The fishing sector welcomes the advances in the protection of vulnerable marine ecosystems over the last two decades, industry figures have told a United Nations conference to implement a number of resolutions on sustainable fishing.
Javier Garat, general secretary of Spanish federation CEPESCA and president of ICFA, and Iván López, president of EBFA, attending as representatives of the International Coalition of Fisheries Organisations (ICFA) stated that guaranteeing the sustainable future of the oceans necessarily involves eliminating the polarisation that currently exists between the different players that act in this field.
Iván López commented on the need to break the stereotypes and the ‘caricatures’ promulgated by NGOs concerning the fishing sector, frequently relying on on images of ‘dubious’ origin and on arguments that are out of kilter with reality. He said that this position only leads to goals that are also unrealistic, such as, in the case of trawling, the elimination of of this method, but without considering any other aspect, such as its impact on the coastal communities that depend on fishing and on the supply of sustainable proteins.
The industry representatives made the point to the importance of achieving a joint platform able to analyse data from ‘serious and responsible’ criteria to achieve balanced and efficient initiatives to preserve nature and food production.
They stated that otherwise fishing companies will be reluctant to invest in technology and research in the medium term, and reminded the conference that in the case of trawling, the significant advances that have been made, such as off-bottom trawl doors, reduced weight of gear and improved winch technology, have all been driven by the industry itself.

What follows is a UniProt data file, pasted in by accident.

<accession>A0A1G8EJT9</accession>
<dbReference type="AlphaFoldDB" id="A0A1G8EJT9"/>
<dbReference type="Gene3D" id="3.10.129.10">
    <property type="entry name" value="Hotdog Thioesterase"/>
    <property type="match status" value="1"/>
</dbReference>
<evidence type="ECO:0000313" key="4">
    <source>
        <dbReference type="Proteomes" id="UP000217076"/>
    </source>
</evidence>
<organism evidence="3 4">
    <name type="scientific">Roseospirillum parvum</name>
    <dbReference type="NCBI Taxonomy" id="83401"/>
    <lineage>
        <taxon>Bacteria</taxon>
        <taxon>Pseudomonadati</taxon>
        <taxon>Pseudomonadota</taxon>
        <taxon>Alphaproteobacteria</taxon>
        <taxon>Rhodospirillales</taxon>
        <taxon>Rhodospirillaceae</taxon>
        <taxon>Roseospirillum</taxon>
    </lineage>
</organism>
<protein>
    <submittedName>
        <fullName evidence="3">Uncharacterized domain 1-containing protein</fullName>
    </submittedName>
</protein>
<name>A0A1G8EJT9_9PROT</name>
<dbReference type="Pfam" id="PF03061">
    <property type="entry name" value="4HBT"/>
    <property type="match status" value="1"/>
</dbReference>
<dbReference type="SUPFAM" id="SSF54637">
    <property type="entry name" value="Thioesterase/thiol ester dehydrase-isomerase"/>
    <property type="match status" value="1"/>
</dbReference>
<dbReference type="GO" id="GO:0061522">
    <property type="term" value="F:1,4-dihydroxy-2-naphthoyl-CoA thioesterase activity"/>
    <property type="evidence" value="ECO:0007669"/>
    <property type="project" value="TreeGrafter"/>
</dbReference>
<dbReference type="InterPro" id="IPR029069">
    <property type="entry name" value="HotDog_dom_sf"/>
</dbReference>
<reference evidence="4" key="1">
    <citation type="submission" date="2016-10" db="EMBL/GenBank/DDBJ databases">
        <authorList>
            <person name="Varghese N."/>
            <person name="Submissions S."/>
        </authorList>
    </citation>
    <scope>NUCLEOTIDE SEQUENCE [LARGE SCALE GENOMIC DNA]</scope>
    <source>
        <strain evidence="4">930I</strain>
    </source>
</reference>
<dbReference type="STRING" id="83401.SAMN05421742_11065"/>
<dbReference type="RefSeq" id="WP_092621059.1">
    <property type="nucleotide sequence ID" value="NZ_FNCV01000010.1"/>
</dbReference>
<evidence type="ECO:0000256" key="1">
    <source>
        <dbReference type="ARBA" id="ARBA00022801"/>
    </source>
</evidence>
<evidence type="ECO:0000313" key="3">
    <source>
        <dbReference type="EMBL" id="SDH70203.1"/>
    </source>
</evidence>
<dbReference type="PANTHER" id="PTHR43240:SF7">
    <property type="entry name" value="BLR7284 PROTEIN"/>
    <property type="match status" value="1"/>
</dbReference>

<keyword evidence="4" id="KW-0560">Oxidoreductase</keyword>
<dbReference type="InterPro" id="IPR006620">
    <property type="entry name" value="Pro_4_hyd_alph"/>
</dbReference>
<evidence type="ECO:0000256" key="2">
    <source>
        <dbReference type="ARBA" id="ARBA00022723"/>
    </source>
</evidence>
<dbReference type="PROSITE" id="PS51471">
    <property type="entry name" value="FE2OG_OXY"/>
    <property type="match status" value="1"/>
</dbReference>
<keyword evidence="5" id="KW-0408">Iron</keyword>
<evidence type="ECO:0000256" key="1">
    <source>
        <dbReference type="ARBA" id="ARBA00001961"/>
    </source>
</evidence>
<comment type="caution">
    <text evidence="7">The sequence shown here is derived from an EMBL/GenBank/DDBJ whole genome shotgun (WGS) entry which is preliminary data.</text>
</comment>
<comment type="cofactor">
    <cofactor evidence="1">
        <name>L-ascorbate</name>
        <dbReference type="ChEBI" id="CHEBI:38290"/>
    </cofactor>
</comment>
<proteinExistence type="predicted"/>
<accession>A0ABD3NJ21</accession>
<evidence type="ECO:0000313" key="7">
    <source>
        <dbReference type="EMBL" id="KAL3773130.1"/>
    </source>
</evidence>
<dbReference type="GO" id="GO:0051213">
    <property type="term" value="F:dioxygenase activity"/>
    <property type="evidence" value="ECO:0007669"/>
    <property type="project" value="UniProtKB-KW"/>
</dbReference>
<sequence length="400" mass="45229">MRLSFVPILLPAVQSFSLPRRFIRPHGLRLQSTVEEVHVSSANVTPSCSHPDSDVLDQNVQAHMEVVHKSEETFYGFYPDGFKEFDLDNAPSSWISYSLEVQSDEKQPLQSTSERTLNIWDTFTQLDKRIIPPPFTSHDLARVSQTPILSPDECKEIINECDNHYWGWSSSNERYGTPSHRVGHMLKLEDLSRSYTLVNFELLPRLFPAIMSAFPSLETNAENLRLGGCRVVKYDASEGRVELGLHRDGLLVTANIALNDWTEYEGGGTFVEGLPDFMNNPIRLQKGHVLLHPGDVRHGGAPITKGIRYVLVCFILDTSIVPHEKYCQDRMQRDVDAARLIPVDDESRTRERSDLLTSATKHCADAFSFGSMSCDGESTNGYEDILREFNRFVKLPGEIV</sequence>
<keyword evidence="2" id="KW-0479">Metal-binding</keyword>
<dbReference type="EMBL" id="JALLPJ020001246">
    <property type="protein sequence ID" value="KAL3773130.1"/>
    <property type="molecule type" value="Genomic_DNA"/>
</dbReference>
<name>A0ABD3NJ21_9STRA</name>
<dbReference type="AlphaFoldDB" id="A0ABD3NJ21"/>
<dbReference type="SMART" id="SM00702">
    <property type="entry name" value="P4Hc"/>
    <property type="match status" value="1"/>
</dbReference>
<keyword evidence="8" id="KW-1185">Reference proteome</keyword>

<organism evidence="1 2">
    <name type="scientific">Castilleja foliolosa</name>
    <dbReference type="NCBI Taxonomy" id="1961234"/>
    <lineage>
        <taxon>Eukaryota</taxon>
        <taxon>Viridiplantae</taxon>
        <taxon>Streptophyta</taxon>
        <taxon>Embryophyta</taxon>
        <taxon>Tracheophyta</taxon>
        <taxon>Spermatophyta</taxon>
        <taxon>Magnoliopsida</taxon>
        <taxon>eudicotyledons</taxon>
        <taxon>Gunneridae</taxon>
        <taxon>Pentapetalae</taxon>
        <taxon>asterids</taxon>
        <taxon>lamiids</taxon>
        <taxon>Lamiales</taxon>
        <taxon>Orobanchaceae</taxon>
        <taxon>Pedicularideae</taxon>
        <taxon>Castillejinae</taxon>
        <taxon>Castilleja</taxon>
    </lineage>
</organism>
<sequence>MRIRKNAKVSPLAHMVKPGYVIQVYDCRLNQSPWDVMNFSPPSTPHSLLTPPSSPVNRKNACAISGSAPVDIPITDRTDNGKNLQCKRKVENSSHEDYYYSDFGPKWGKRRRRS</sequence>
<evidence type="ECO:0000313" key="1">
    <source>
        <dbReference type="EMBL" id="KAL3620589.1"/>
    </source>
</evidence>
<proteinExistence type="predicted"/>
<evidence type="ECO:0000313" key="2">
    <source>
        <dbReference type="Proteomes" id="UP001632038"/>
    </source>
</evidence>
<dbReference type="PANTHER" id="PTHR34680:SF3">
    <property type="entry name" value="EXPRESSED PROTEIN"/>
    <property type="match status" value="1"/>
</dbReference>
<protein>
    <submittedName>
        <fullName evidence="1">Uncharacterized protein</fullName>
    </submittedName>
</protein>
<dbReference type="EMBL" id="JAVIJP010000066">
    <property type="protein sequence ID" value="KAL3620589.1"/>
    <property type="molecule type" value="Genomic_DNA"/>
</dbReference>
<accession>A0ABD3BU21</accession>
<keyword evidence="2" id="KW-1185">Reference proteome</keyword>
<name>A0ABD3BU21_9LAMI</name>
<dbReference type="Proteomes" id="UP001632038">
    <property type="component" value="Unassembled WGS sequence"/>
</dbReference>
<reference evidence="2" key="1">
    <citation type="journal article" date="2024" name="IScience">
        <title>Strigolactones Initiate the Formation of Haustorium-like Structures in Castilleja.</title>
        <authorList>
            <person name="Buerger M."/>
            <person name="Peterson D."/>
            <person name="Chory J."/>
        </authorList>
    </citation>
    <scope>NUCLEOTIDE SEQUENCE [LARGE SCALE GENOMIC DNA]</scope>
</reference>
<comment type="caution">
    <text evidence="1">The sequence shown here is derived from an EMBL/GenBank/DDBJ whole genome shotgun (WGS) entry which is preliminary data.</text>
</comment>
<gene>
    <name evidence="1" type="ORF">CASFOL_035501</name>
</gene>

According to Javier Garat and Iván López, technology needs to be harnessed to allow for high-precision closures and greater control of the activity that, if properly developed, would allow for a more sensible closure scheme, in turn allowing for better co-existence between protection and production.
The fishing industry’s position is that prior to a closure, there needs to be consideration of where displaced effort will go, and the consequent impact or pressure on other fishing grounds or on imports. Similarly, if the alternative to protein from the sea is from production ashore, it is also necessary to measure the impact of factors such as the development of new farming areas to produce more.
‘In short, depending on the sector, a global vision is necessary,’ they stated, commenting that establishing Marine Protected Areas must be rational and in accordance with international environmental protection treaties and objectives, but also with the sustained production of healthy and low-impact marine proteins.
‘It is essential to include the real scope of the fishing footprint, which is much lower than that of the production of other types of protein on land,’ Iván López said.
‘Only in this way can decisions be made with a real net reduction in impacts on the environment and not just in response to campaigns.’
He commented that in the case of international waters, it essential that there should be a compliance mechanism to prevent the activity of illegal operators or those who do not recognise protected areas. In this context, the industry advocates for the recognition of the RFOs as the best promoters of international governance in fisheries.